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D.A. Dorsey: Miami’s First Black Millionaire Who Owned Fisher Island And A Wealthy Community In U.S.

 

Dana Albert Dorsey started his journey with one lot on which he built housing, rented it and reinvested his earnings, repeating that over and over. In a matter of years, Dorsey, who worked as a carpenter, had amassed a real estate empire. He would become Miami’s first Black millionaire and a civic leader philanthropist in Miami’s Black community thanks also to his other financial endeavors, including banking. And he achieved all these amid segregation in the Jim Crow era when Blacks were limited in every phase of life.

Dorsey, affectionately remembered by locals as D.A. Dorsey, was born a sharecropper’s son. He was born in 1872 to former slaves, in Quitman Georgia, Fulton County but later moved to Miami around 1896. At the time, he only had a formal fourth-grade education and was self-taught. He had moved to Miami in search of a better life just like everyone else. Miami had just become a brand new booming city. There, he started working on Henry Flagler’s East Coast Railroad but while he was working, he realized a shortage of housing for his fellow Black workers.

So he purchased a lot in Overtown and built a house. He used the rental income from that house to buy a second lot to build a second home, and so on.

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“When he came to Miami he began to amass his fortune in real estate. He began to buy property, sell property, rent property and it amassed to be well over a million dollars, which made him the first black millionaire in Miami,” said Timothy Barber, executive director of the Black Archives History and Research Foundation of South Florida that restored Dorsey’s home to be used as a museum.

Dorsey built the historic home in 1915 at a time when Black residents were basically shut out of the housing market. As Dorsey amassed a large portfolio of property, he sold land to the city of Miami amid segregation to be used as a park for Black residents. He also built a library for Black people in Miami and donated large amounts of land for schools for Black students, being passionate about the importance of education. Dorsey in fact donated land to build Miami’s first Black high school, which now sits as DA Dorsey Technical College.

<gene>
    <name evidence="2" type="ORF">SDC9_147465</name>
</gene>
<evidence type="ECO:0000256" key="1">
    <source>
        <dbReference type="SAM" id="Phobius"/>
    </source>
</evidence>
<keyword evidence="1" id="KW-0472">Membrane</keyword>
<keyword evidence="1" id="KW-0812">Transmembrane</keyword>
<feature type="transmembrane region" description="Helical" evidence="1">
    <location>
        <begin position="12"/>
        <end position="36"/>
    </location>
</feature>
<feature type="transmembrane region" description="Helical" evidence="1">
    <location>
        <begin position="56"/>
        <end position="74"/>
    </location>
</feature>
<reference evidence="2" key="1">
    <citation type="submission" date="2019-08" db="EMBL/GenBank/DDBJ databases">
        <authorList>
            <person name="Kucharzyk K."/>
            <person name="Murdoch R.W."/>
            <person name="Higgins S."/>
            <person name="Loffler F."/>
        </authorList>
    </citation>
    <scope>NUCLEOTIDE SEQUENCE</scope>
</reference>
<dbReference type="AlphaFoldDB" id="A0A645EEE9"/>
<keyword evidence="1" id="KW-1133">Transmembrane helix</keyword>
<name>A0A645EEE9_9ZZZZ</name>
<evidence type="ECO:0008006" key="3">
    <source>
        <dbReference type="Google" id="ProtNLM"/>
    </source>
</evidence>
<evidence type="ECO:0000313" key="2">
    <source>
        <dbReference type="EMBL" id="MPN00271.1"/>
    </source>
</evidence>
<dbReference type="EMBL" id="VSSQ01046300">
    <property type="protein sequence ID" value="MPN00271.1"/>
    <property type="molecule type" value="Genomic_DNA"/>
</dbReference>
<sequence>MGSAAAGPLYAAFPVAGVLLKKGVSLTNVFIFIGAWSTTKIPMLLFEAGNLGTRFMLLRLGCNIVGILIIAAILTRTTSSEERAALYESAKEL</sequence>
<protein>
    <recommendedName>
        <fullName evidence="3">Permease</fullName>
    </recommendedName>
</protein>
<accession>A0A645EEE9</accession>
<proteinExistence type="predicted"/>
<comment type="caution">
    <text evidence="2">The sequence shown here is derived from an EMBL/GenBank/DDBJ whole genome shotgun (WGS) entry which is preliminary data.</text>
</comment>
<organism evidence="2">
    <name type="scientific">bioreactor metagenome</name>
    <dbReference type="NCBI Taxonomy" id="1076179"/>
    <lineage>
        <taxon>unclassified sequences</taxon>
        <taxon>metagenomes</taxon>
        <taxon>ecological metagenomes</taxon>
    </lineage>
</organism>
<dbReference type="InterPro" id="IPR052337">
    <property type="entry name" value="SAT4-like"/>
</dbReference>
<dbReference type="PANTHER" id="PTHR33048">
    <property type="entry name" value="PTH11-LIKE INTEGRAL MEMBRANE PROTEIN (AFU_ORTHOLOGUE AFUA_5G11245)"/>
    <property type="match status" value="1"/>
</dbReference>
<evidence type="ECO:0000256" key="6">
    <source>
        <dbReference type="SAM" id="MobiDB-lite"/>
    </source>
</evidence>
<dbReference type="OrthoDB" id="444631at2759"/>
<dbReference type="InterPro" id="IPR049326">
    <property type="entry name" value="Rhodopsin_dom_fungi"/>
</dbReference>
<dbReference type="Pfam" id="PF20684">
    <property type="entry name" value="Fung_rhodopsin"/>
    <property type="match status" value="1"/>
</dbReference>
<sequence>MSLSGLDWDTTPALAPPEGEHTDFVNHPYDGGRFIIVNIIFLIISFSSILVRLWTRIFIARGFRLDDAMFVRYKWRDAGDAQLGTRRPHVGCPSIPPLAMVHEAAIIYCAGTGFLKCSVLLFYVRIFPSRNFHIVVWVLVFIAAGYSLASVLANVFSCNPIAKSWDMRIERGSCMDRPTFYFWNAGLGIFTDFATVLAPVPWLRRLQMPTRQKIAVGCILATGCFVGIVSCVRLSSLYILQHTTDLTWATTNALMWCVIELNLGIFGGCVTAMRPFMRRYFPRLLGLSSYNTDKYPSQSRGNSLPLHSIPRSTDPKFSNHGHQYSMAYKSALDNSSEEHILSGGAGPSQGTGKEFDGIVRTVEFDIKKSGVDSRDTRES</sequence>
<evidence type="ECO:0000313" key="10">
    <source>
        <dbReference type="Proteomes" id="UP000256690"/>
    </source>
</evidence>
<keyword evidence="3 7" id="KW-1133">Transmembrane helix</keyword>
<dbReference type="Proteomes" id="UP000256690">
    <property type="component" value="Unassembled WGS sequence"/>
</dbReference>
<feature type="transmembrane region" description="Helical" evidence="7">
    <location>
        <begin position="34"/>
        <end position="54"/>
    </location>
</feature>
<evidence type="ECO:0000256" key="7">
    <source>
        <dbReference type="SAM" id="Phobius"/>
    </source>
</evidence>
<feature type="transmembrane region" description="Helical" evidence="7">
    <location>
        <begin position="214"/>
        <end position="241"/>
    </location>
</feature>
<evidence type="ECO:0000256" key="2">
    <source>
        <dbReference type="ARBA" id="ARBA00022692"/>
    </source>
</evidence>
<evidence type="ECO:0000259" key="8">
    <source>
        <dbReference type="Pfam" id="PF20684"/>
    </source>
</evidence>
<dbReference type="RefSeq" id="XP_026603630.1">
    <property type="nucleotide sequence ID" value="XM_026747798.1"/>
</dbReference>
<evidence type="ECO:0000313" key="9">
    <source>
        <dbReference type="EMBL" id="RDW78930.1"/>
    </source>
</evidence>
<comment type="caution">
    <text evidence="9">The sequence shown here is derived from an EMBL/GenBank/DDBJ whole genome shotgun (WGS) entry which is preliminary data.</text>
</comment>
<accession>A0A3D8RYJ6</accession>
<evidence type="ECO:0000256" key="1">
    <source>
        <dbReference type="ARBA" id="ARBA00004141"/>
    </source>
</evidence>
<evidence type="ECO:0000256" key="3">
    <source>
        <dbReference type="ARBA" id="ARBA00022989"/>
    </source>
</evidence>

He also became the owner of the Negro Savings Bank and the first Black owner of a hotel in Miami, Dorsey Hotel. The unfavorable business climate for Black business owners could not stop him from progressing.

“…It was during a time, a climate in our history, where Blacks were not allowed to mingle with Whites. Where Blacks were designated to a certain area of the city that separated them from Whites,” Barber told WLRN.

Still, there were wealthy Black people who had needs. Dorsey helped cater to those needs while still donating his time, money, experience, skills or talent to improve the lives of others. Apart from owning property in Miami, Dorsey also owned property as far north as Fort Lauderdale. The real estate pioneer and millionaire owned property in the Bahamas and in Cuba as well, but a very famous property he owned was Fisher Island in Miami Beach.

Dorsey bought Fisher Island — now one of the world’s wealthiest zip codes accessible only by ferry, boat or helicopter — to build a colored resort. The Miami Daily Metropolis reported in 1918 that Dorsey purchased Fisher Island “to form a company for the development of the tract as a high-class colored resort and subdivision with a hotel, cottages for well-to-do men of his own race and boats to convey them back and forth between the mainland and the island so there will be no conflict of the races in the project.”

But the island remained his property for only a year and a half as he eventually sold it to Carl Fisher who was developing Miami Beach. Barber explained to WLRN why Dorsey sold the island.

“There were some issues where he could not build and expand Fisher Island. One, I know notably was that it was on the east side of a railroad tracks and we know that [Henry] Flagler designated the east side of the railroad tracks for white people on the west side for Black people.

“And I think it was very difficult for Dorsey to get the people and the manpower that he needed to get over to the island on a regular basis to get this island prepared for a resort that he then sold the island to Carl Fisher.”

Dorsey passed away in 1940, but his legacy can still be seen today. There is a street, park, and school named after him. His home, which has been restored throughout the years, is now a museum and a symbol of his success. He also continues to inspire many.

“He’s an inspiration because with him being a pioneer, it shows us where we can go,” Kevin Smith, a young Black real estate entrepreneur with roots in Miami, told Legacy Magazine in 2019.

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Written by PH

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